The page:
Mexico a dangerous place for journalists!

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Foreign News Report

The National Association of Former Border Patrol Officers (NAFBPO) extracts and condenses the material that follows from Mexican and Central and South American on-line media sources on a daily basis. You are free to disseminate this information, but we request that you credit NAFBPO as being the provider.

El Informador (Guadalajara, Jalisco) 2/4/09


Ten Mexican journalists were assassinated in 2008, surpassing the six killed the year before.  This makes Mexico, for the second consecutive year, the most dangerous country for journalists in the world, according to the International Federation of Journalists, meeting in Brussels, Belgium, today.  The president of the federation said that impunity from prosecution is the true threat to journalists and that “if the authorities are indifferent, the attacks will continue.”



El Universal (Mexico City) 2/4/09


Authorities in Panama seized 200 kilos of cocaine, two million dollars in cash and arrested a Mexican citizen supposedly linked to the storage of the drugs.  The seizure took place last Monday in a residence near Panama City.  The Panamanian officials have requested the assistance of Mexican authorities for establishing a connection between the subject in custody and any Mexican drug cartel.  So far this year, Panamanian seizures of cocaine total 3,652 kilos, 2,458 of those found last Saturday in the province of Veraguas on the Pacific coast.  Also included in that sum are 995 kilos seized in last week in other parts of the country.


One of the soldiers reported assassinated yesterday near Cancun, Quintana Roo, has been identified as a recently retired Army General who was murdered along with a Lieutenant and his driver.  All showed signs of torture.  The retired General had been designated as the advisor to public security of Cancun less than a day before his murder.  The crime is attributed to organized crime.  An accompanying article characterized the Cancun area as a “paradise for drug trafficking.”  El Universal’s editorial is titled, “The position or one’s life?” referring to the dangers of serving the country in the military or police forces.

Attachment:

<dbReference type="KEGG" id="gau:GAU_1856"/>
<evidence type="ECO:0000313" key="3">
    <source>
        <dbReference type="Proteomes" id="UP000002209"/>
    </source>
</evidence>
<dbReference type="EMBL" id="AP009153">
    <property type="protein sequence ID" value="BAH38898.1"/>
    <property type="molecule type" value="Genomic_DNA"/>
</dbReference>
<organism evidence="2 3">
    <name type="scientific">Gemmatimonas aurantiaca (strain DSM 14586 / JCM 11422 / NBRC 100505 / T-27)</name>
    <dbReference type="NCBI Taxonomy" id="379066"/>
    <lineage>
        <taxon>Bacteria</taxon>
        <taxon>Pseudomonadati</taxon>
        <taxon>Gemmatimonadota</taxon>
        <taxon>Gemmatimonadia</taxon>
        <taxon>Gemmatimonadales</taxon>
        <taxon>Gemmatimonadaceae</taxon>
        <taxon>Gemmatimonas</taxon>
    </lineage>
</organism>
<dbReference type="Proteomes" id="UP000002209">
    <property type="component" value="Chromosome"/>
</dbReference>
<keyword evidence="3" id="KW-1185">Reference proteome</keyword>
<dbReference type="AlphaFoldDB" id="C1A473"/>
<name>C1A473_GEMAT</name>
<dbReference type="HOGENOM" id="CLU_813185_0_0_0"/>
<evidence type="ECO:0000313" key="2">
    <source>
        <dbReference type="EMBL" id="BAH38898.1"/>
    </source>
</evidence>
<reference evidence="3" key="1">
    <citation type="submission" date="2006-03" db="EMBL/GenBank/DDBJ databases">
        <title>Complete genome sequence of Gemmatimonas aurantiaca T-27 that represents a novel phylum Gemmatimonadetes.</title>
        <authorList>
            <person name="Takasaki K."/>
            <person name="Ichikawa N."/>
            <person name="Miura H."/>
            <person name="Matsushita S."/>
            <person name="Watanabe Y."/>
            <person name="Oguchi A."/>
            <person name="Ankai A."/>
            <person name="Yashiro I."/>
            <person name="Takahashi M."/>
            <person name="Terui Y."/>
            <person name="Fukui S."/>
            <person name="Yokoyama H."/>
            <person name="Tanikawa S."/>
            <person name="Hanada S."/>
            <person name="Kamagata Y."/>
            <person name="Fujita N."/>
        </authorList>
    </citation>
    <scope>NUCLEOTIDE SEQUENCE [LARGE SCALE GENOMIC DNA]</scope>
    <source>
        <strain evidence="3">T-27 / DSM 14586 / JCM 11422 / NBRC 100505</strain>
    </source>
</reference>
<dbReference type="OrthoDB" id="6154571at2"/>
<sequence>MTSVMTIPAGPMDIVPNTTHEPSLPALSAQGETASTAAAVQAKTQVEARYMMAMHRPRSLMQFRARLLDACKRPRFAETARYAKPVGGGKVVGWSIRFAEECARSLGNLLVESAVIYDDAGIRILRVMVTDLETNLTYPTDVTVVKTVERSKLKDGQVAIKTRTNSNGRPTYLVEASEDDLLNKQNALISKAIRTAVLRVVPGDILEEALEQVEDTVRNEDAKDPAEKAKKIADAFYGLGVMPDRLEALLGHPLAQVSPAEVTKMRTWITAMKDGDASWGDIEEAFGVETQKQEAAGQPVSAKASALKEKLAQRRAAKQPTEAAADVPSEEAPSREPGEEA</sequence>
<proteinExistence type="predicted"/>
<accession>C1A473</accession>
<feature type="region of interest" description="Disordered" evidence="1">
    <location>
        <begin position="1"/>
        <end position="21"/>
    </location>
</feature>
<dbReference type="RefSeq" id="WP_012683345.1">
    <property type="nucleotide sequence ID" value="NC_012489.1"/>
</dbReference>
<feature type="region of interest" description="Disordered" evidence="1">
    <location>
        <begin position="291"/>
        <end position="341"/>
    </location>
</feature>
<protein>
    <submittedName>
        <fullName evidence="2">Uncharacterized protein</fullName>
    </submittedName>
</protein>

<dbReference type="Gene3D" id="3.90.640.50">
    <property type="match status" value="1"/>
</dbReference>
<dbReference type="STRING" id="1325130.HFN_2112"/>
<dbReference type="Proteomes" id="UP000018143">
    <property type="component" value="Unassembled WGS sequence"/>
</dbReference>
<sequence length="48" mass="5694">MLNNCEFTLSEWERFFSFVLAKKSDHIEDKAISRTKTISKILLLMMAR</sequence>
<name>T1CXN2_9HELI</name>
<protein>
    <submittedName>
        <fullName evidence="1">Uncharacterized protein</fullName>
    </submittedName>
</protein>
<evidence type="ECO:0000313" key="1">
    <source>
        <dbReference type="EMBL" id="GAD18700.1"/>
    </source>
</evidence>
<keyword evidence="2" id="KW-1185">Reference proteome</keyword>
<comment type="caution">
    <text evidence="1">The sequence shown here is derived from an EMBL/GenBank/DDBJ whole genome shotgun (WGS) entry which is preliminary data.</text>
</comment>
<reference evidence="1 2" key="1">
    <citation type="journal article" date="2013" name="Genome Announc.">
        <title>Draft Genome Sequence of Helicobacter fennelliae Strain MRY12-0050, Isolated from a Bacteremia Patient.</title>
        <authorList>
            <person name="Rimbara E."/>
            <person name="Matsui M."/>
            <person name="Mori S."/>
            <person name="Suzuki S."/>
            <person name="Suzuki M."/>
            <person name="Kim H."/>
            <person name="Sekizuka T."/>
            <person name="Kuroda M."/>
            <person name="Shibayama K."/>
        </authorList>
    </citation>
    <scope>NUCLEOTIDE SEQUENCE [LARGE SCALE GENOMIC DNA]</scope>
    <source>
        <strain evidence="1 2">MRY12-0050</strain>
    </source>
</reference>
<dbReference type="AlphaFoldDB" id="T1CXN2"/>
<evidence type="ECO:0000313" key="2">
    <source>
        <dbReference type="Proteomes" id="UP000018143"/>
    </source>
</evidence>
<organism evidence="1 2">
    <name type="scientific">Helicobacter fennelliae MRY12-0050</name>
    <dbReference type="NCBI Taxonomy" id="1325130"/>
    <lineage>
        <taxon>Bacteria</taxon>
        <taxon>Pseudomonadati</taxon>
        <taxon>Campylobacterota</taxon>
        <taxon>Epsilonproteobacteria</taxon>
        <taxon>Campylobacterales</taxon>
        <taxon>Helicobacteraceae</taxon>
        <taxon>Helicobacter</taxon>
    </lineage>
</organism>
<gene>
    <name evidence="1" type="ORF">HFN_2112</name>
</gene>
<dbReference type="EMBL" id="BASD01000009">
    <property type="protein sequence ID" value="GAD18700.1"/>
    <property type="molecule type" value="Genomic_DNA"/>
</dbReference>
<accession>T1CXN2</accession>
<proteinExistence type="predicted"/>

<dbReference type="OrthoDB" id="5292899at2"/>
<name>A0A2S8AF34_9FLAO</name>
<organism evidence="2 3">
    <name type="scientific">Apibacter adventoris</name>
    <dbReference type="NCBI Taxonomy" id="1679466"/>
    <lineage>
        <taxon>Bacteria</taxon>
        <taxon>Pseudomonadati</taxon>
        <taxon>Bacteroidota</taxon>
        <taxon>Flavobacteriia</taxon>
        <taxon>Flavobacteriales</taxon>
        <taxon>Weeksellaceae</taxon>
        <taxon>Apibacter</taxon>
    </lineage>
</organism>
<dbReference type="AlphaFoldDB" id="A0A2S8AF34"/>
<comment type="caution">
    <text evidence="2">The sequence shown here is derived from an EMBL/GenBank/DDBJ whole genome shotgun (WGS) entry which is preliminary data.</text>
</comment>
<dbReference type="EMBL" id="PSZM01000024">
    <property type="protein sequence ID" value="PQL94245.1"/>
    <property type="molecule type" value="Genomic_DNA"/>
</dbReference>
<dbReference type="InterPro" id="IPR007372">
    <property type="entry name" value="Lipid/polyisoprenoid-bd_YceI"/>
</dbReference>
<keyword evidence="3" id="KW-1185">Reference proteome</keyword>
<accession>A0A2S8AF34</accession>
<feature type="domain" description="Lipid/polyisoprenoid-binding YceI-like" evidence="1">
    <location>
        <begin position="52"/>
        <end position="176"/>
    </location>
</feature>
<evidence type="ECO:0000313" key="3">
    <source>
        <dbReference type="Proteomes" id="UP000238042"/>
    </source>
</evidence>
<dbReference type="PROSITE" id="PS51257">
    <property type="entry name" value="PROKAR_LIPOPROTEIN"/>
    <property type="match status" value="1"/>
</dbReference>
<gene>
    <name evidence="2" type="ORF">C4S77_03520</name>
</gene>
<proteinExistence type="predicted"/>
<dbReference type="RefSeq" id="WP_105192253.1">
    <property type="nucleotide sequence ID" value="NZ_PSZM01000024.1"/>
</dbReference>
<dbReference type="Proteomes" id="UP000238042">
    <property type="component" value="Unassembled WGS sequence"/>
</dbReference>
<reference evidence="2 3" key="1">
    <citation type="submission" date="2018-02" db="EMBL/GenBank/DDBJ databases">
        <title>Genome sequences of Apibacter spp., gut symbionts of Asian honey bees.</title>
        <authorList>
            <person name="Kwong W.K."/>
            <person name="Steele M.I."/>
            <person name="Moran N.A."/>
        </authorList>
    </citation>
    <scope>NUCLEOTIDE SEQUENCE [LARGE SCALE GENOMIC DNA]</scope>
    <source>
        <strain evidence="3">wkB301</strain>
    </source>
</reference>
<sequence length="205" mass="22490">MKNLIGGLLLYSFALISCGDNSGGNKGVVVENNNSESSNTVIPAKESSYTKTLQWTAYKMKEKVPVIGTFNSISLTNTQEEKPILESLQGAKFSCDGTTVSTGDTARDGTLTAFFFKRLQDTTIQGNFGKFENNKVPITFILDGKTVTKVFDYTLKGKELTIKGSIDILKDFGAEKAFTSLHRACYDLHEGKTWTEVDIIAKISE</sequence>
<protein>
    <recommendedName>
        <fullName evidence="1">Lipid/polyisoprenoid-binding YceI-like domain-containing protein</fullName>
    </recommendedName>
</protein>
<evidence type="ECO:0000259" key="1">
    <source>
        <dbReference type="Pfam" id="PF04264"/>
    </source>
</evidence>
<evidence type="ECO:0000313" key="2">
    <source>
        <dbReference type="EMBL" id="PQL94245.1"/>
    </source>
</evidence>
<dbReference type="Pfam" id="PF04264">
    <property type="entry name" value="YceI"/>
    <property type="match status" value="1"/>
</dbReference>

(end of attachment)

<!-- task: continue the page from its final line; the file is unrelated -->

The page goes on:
El Debate (Sinaloa) 2/4/09


People living in the mountainous areas east of Mazatlan, Sinaloa, are requesting regular military patrols of their remote homelands because local police have neither the equipment nor inclination to confront the criminal gangs that virtually control the areas.  The inhabitants say they live in fear of the armed masked men who roam the area at will, committing crimes as they wish.



El Diario en Linea (Chihuahua) 2/4/09


The bodies of three men were found in a canal in Cd. Juarez, Chihuahua, with the usual indications of organized crime assassination.  The men were apparently murdered in another area and then dumped into the canal.



El Porvenir (Monterrey, Nuevo Leon) 2/4/09


Some 2,000 ex-braceros remain unpaid the required bonds deposited by them in Mexican banks during their time as contract workers in the US.  The special commission in Mexico said the window of opportunity to collect the money closed January 28, but they will insist on a new period in order “to assure that not one ex-bracero remains unpaid.”  [The Bracero Program ended in 1964.]



-end of report-




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